The city will consider refinancing a portion of the 2016 limited obligation bond (approximately $18 million), refinancing all or a portion of the currently outstanding 2012 LOBs ($11.7 million), and applying to the Local Government Commission for up to $31.2 million in limited obligation refunding bonds. It will also decide whether to apply to the LGC for the issuance of up to $20 million in special obligation refunding bonds.
Barbara Whitehorn, Asheville’s chief financial officer, broke down what this means. She said these bonds are different from general obligation bonds, which require a referendum and are secured through taxes. An example of a general obligation bond is the $74 million package passed by voters last year to pay for transportation infrastructure, affordable housing, and parks and recreation. Whitehorn repeatedly stated that this proposed long-term debt issue is not related to the 2016 general obligation bond.
Whitehorn explained that LOBs are secured by city-owned property, akin to a home mortgage. She said cities use these bonds for infrastructure projects that aren’t as suited for general obligation bonds. SOBs are specifically secured by sales and other taxes and must be located in municipal service districts. Whitehorn said Asheville has adopted four such districts and these bonds can only be used to fund revitalization projects in those areas.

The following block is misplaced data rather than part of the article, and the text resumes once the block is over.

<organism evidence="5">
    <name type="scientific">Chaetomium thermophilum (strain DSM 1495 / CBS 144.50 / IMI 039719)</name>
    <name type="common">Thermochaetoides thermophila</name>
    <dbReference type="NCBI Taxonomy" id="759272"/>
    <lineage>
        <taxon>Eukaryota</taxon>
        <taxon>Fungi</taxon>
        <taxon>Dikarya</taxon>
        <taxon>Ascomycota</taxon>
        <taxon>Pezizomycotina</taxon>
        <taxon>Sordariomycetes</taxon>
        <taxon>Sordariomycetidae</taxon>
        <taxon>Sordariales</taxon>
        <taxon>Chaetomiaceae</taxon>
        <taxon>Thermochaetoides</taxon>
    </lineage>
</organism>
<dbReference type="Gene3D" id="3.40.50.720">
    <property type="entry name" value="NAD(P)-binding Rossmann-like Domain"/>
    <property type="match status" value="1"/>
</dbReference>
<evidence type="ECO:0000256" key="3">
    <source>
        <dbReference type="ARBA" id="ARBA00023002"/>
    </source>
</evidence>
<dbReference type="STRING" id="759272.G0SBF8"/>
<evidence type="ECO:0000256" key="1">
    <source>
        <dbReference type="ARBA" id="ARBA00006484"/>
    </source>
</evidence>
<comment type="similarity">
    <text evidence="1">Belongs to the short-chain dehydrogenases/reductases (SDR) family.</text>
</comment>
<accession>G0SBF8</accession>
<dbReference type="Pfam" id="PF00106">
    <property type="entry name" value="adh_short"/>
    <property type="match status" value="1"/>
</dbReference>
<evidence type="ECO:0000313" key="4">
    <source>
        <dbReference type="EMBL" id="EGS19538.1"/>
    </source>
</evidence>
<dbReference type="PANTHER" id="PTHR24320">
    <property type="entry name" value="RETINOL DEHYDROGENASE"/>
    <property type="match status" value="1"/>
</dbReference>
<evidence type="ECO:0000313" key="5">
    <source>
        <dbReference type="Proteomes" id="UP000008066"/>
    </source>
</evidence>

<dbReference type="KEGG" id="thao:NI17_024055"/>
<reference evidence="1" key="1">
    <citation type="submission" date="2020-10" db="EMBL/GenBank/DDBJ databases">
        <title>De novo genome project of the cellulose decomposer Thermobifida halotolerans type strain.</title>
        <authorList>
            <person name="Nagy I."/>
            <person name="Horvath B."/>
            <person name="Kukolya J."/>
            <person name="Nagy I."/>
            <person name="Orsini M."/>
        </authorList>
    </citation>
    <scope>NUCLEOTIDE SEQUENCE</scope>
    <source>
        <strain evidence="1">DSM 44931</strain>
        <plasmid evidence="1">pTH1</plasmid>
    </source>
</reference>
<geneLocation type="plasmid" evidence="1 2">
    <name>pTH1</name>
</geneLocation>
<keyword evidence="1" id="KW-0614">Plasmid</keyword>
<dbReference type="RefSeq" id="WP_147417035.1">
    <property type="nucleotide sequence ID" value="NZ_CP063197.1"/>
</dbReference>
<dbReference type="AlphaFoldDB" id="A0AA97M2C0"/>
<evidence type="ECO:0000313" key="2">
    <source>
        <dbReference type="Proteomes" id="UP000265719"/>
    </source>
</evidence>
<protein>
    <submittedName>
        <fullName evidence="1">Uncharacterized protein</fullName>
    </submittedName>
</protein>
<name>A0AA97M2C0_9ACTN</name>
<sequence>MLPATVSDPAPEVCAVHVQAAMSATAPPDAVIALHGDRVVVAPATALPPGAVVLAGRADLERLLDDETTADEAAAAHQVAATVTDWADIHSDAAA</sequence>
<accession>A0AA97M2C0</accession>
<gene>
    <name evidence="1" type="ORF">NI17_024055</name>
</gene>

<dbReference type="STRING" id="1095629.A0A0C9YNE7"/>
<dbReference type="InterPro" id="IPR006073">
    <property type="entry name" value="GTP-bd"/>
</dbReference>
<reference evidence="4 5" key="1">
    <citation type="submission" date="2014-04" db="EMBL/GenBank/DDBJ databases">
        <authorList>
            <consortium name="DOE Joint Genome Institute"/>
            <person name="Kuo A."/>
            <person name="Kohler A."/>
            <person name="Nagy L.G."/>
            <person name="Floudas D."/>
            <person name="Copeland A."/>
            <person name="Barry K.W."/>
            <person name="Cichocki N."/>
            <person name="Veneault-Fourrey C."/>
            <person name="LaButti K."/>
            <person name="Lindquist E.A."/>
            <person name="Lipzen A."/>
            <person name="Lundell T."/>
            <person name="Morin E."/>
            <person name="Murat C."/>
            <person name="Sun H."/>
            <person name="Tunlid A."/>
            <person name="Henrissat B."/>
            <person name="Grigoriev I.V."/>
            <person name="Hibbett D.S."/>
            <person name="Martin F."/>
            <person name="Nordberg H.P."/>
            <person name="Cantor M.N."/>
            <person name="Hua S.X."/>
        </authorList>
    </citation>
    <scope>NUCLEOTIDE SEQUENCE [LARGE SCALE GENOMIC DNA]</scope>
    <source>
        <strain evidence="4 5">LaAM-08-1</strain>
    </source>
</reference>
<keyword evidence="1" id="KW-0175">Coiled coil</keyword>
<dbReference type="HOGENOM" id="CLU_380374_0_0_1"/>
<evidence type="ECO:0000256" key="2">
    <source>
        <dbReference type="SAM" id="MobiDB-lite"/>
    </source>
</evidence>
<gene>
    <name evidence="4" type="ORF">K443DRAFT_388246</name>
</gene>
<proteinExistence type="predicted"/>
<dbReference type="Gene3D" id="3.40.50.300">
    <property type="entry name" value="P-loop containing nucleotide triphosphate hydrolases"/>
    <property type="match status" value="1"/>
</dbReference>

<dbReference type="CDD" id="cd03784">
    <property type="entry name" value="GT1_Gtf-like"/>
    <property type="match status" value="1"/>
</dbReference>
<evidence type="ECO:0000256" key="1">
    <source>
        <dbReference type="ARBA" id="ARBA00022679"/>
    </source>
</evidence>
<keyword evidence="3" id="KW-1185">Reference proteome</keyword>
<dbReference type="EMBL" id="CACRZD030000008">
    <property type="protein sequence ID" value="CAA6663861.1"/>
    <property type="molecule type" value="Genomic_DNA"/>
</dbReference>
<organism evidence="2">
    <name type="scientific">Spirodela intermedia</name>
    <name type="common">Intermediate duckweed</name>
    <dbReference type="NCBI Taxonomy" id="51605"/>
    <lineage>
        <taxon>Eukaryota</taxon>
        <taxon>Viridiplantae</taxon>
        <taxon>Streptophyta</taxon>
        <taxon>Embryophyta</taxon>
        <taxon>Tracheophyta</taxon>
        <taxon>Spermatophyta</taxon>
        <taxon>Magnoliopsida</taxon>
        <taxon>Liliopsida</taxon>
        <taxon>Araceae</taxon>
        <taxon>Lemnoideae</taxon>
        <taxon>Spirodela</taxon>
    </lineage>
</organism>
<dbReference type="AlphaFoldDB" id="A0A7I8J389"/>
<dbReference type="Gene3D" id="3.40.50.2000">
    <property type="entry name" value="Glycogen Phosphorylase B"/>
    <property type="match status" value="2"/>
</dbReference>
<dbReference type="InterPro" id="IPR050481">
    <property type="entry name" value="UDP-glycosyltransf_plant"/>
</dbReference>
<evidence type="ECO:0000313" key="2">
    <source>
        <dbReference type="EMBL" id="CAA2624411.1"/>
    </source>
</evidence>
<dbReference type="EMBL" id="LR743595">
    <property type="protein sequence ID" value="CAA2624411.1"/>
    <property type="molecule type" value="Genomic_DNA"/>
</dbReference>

“Basically it’s just loans. They are just big loans that we sell on the market: Rather than going to a bank and saying, ‘We need to borrow this,’ we actually go to the capital markets and we say, ‘You want to buy our bonds because we’re really great and we pay them off with a high interest rate?’” she said. She added that the city could see potential savings of $655,000 if it refinances now due to favorable market rates.
During public comment on the bond refinancing, Chris Peterson, who with Sidney Bach filed a suit against the city in January over alleged inconsistencies in last year’s bond referendum, took Council to task. “I want people out there in TV land to realize what you have up here is seven council people that are absolutely clueless when it comes to a budget,” he said. “Any businessperson — but we don’t have any businesspeople up there — and you know what, they would look at this and they would go, ‘The first thing you ask, if you’re gonna spend this kind of money, where are we getting the money?” Peterson suggested a re-evaluation of the city’s salaries rather than further bonds.
Jonathan Wainscott, a candidate for mayor, expressed concern that the city is not efficiently managing the budget. “I’m starting to get kind of a feeling like it’s the Roaring ’20s in Asheville. We’ve seen so much prosperity in the last five, six, seven years, but we’re not keeping up with being able to pay for all of these things,” he said. “I would like a bigger, more complete picture of what it is we think we’re going to be spending in the years coming with better information about what all that stuff is going to cost.”